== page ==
Martha, Josie and the Chinese Elvis

Charlotte Jones
Birmingham Repertory Company
New Victoria Theatre, Woking, and touring

Production photo

The unwieldy title gives way to an unwieldy story. There’s a little bit of everything in this show, be it farce, comedy, voyeurism or pathos with some very poignant moments to touch the heart. Briefly, Martha is an Irish religious repressed cleaning lady, Josie is her boss – a closet dominatrix “putting the M & S into S & M” – and the Chinese Elvis is self explanatory.

Paul Farnsworth repeatedly challenges any stage management team, this time with a very detailed set of a suburban living room with a garden beyond and enormous patio doors which are in constant use. Added to this a side door has to withstand multiple knockings, bangings and slammings. A nice touch too is the front curtain depicting the front of a couple of thirties style semi detached houses, which is rises to show the questionable activities taking place inside.

Could this tale have been inspired by one Cynthia Payne who, in the eighties, was prosecuted for running a brothel from her deceptively respectable home in Streatham where elderly and middle-aged men queued to exchange their ‘luncheon vouchers’ for sexual favours? The court case kept the nation enthralled and amused for weeks, a film starring Julie Walters (Personal Services) was made of her life, and she is now a very successful writer and popular after-dinner speaker.

Comparisons apart, here is dominatrix Josie, a single mother with a retarded daughter, earning her living the best way she can, but Josie is approaching her fiftieth birthday and her heart is not in her work any more. Of course we are treated to the sight of her favourite client, cross-dressing dry cleaner Lionel (Derek Hutchinson) as a naughty French maid, but he soon discards this side of his character to reveal that what he really wants is a wife, and the one he has decided will do very nicely is dowdy and repressed obsessive cleaner, Irish Catholic Martha, so superstitious that she cannot go through a door or dust a table without constantly counting up to five – six is the number of the devil.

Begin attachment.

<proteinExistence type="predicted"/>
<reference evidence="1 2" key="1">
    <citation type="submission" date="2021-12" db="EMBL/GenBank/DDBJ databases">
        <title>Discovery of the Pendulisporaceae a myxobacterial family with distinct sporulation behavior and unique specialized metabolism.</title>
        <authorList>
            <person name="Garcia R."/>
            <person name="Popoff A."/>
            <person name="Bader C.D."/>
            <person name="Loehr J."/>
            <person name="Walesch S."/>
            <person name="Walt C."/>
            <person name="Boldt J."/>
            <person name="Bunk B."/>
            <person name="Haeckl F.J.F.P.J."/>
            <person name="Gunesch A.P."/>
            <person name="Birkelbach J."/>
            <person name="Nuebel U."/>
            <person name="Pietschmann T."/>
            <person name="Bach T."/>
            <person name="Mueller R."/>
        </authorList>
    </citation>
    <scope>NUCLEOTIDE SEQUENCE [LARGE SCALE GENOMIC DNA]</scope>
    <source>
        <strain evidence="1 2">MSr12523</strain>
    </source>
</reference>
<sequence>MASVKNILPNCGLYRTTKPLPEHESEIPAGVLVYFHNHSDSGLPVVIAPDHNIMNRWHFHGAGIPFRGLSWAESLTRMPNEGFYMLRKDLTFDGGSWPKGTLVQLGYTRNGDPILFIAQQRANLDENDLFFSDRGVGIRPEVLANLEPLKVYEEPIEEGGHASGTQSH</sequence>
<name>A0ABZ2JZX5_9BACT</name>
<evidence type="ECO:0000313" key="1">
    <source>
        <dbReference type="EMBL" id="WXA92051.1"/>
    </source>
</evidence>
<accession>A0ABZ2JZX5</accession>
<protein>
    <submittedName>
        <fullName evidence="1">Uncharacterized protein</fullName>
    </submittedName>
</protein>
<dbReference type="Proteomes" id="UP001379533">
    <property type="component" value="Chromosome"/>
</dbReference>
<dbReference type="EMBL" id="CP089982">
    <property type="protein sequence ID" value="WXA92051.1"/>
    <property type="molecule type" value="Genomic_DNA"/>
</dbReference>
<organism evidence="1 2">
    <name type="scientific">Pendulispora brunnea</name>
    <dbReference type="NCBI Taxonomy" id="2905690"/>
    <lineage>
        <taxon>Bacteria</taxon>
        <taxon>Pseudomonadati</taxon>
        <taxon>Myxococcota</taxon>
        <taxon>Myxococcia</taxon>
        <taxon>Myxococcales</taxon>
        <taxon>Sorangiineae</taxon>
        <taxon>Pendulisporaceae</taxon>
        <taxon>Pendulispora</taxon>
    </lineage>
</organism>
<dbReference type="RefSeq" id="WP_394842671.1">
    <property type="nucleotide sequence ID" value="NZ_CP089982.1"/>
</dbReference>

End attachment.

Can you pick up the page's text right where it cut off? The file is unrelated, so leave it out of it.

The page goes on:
Martha is the delightful Maureen Lipman who has a seemingly effortless way with comedy that can reduce you to helpless laughter with a flick of her duster and a compulsive count, although to say she carries the show would not be entirely true. Lesley Dunlop’s single mother Josie is expertly and credibly portrayed, as is Derek Hutchinson’s Lionel - apart from his instant switch from client to would-be husband. There are also some touching depictions of misunderstandings between prodigal daughter Shelley-Louise (Emily Aston), and her mother; and would-be ice dance champion Brenda-Marie (Michelle Tate) may be immature and simple but shows some instinctive wisdom in her observation of human emotions.

The Chinese Elvis, introduced as a singing telegram to enliven Josie’s birthday party, had the audience shrieking with laughter with his exaggerated Elvis style hip swivels and thrusts, not to mention his outrageous and varied costumes, but he too shows sympathy and diplomatic reasoning which brings people to understand each other – not an easy task when sprawled on the floor handcuffed to a table.

In the end everyone gets what they desire – even if only in fantasy – and Martha emerges like a butterfly from a chrysalis to dance an exaggerated tango with Lionel (choreographed by Strictly Come Dancing Judge Craig Revel Horwood).

Touring to Richmond, Oxford, Bath, Malvern, Cambridge, Canterbury and Windsor.

Steve Orme reviewed this production in Birmingham

Reviewer: Sheila Connor

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